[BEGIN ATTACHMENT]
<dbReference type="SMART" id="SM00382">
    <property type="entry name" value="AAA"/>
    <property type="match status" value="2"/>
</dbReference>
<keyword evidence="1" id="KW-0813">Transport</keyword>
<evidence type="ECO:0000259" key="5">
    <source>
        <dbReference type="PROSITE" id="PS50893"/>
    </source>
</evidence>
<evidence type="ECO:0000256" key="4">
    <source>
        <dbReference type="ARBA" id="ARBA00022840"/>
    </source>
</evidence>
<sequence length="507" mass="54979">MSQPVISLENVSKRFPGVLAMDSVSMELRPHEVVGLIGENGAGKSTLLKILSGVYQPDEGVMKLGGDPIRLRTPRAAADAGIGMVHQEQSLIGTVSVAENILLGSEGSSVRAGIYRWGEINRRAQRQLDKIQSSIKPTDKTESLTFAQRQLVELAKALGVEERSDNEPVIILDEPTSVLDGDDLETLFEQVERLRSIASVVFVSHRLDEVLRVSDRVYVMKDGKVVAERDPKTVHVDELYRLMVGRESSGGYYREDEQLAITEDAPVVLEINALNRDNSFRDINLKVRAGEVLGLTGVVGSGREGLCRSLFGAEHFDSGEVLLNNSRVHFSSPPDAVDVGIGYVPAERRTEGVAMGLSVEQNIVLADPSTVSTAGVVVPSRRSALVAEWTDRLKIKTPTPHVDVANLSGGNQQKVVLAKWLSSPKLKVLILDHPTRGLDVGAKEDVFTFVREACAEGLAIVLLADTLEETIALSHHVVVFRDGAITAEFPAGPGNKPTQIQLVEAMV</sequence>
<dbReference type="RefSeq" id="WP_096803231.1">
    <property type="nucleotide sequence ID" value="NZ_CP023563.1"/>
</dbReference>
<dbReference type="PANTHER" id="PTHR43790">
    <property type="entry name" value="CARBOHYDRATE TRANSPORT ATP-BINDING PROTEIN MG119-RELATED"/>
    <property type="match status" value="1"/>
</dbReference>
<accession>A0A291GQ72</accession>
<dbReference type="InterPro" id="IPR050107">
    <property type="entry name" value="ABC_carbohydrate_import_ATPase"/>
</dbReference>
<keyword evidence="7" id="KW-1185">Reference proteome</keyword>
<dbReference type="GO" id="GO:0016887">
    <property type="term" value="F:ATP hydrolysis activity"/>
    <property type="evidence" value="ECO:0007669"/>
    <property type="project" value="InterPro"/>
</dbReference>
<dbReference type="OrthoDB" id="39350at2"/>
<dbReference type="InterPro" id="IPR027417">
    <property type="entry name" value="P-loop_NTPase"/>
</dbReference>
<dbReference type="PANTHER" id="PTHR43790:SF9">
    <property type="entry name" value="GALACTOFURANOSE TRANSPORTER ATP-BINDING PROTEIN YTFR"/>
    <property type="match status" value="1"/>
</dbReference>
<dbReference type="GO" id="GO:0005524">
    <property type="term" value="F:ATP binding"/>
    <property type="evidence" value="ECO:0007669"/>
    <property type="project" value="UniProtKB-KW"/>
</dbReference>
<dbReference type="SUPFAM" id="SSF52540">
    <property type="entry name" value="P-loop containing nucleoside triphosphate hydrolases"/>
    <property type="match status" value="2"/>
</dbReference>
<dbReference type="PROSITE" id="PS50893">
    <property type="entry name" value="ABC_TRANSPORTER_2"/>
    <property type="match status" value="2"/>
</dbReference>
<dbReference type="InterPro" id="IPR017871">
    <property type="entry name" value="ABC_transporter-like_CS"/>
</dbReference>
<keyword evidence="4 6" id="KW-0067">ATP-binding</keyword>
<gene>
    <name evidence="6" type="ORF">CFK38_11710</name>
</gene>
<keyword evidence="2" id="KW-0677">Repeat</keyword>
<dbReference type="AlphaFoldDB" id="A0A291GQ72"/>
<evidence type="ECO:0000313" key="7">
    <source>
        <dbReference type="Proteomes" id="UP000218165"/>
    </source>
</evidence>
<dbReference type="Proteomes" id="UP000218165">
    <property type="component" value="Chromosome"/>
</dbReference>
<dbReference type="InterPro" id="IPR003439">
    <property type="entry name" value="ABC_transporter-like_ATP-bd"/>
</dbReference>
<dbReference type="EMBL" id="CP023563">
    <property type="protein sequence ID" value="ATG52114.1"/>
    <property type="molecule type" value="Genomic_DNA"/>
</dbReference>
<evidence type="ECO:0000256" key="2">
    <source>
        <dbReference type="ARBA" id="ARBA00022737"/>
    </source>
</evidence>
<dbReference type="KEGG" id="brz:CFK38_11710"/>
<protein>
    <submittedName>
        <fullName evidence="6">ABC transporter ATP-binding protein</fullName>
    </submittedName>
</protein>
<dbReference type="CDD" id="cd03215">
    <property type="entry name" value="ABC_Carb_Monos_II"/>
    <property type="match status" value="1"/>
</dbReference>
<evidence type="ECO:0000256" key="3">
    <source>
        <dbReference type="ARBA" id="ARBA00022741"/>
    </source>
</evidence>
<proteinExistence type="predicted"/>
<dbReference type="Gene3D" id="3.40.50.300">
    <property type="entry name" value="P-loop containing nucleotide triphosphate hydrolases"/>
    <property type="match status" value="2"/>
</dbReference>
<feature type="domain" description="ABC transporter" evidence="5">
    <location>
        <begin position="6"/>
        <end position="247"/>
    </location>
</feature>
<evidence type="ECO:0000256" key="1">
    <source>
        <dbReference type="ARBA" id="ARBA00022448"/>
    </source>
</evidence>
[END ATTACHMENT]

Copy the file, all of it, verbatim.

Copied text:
<dbReference type="SMART" id="SM00382">
    <property type="entry name" value="AAA"/>
    <property type="match status" value="2"/>
</dbReference>
<keyword evidence="1" id="KW-0813">Transport</keyword>
<evidence type="ECO:0000259" key="5">
    <source>
        <dbReference type="PROSITE" id="PS50893"/>
    </source>
</evidence>
<evidence type="ECO:0000256" key="4">
    <source>
        <dbReference type="ARBA" id="ARBA00022840"/>
    </source>
</evidence>
<sequence length="507" mass="54979">MSQPVISLENVSKRFPGVLAMDSVSMELRPHEVVGLIGENGAGKSTLLKILSGVYQPDEGVMKLGGDPIRLRTPRAAADAGIGMVHQEQSLIGTVSVAENILLGSEGSSVRAGIYRWGEINRRAQRQLDKIQSSIKPTDKTESLTFAQRQLVELAKALGVEERSDNEPVIILDEPTSVLDGDDLETLFEQVERLRSIASVVFVSHRLDEVLRVSDRVYVMKDGKVVAERDPKTVHVDELYRLMVGRESSGGYYREDEQLAITEDAPVVLEINALNRDNSFRDINLKVRAGEVLGLTGVVGSGREGLCRSLFGAEHFDSGEVLLNNSRVHFSSPPDAVDVGIGYVPAERRTEGVAMGLSVEQNIVLADPSTVSTAGVVVPSRRSALVAEWTDRLKIKTPTPHVDVANLSGGNQQKVVLAKWLSSPKLKVLILDHPTRGLDVGAKEDVFTFVREACAEGLAIVLLADTLEETIALSHHVVVFRDGAITAEFPAGPGNKPTQIQLVEAMV</sequence>
<dbReference type="RefSeq" id="WP_096803231.1">
    <property type="nucleotide sequence ID" value="NZ_CP023563.1"/>
</dbReference>
<dbReference type="PANTHER" id="PTHR43790">
    <property type="entry name" value="CARBOHYDRATE TRANSPORT ATP-BINDING PROTEIN MG119-RELATED"/>
    <property type="match status" value="1"/>
</dbReference>
<accession>A0A291GQ72</accession>
<dbReference type="InterPro" id="IPR050107">
    <property type="entry name" value="ABC_carbohydrate_import_ATPase"/>
</dbReference>
<keyword evidence="7" id="KW-1185">Reference proteome</keyword>
<dbReference type="GO" id="GO:0016887">
    <property type="term" value="F:ATP hydrolysis activity"/>
    <property type="evidence" value="ECO:0007669"/>
    <property type="project" value="InterPro"/>
</dbReference>
<dbReference type="OrthoDB" id="39350at2"/>
<dbReference type="InterPro" id="IPR027417">
    <property type="entry name" value="P-loop_NTPase"/>
</dbReference>
<dbReference type="PANTHER" id="PTHR43790:SF9">
    <property type="entry name" value="GALACTOFURANOSE TRANSPORTER ATP-BINDING PROTEIN YTFR"/>
    <property type="match status" value="1"/>
</dbReference>
<dbReference type="GO" id="GO:0005524">
    <property type="term" value="F:ATP binding"/>
    <property type="evidence" value="ECO:0007669"/>
    <property type="project" value="UniProtKB-KW"/>
</dbReference>
<dbReference type="SUPFAM" id="SSF52540">
    <property type="entry name" value="P-loop containing nucleoside triphosphate hydrolases"/>
    <property type="match status" value="2"/>
</dbReference>
<dbReference type="PROSITE" id="PS50893">
    <property type="entry name" value="ABC_TRANSPORTER_2"/>
    <property type="match status" value="2"/>
</dbReference>
<dbReference type="InterPro" id="IPR017871">
    <property type="entry name" value="ABC_transporter-like_CS"/>
</dbReference>
<keyword evidence="4 6" id="KW-0067">ATP-binding</keyword>
<gene>
    <name evidence="6" type="ORF">CFK38_11710</name>
</gene>
<keyword evidence="2" id="KW-0677">Repeat</keyword>
<dbReference type="AlphaFoldDB" id="A0A291GQ72"/>
<evidence type="ECO:0000313" key="7">
    <source>
        <dbReference type="Proteomes" id="UP000218165"/>
    </source>
</evidence>
<dbReference type="Proteomes" id="UP000218165">
    <property type="component" value="Chromosome"/>
</dbReference>
<dbReference type="InterPro" id="IPR003439">
    <property type="entry name" value="ABC_transporter-like_ATP-bd"/>
</dbReference>
<dbReference type="EMBL" id="CP023563">
    <property type="protein sequence ID" value="ATG52114.1"/>
    <property type="molecule type" value="Genomic_DNA"/>
</dbReference>
<evidence type="ECO:0000256" key="2">
    <source>
        <dbReference type="ARBA" id="ARBA00022737"/>
    </source>
</evidence>
<dbReference type="KEGG" id="brz:CFK38_11710"/>
<protein>
    <submittedName>
        <fullName evidence="6">ABC transporter ATP-binding protein</fullName>
    </submittedName>
</protein>
<dbReference type="CDD" id="cd03215">
    <property type="entry name" value="ABC_Carb_Monos_II"/>
    <property type="match status" value="1"/>
</dbReference>
<evidence type="ECO:0000256" key="3">
    <source>
        <dbReference type="ARBA" id="ARBA00022741"/>
    </source>
</evidence>
<proteinExistence type="predicted"/>
<dbReference type="Gene3D" id="3.40.50.300">
    <property type="entry name" value="P-loop containing nucleotide triphosphate hydrolases"/>
    <property type="match status" value="2"/>
</dbReference>
<feature type="domain" description="ABC transporter" evidence="5">
    <location>
        <begin position="6"/>
        <end position="247"/>
    </location>
</feature>
<evidence type="ECO:0000256" key="1">
    <source>
        <dbReference type="ARBA" id="ARBA00022448"/>
    </source>
</evidence>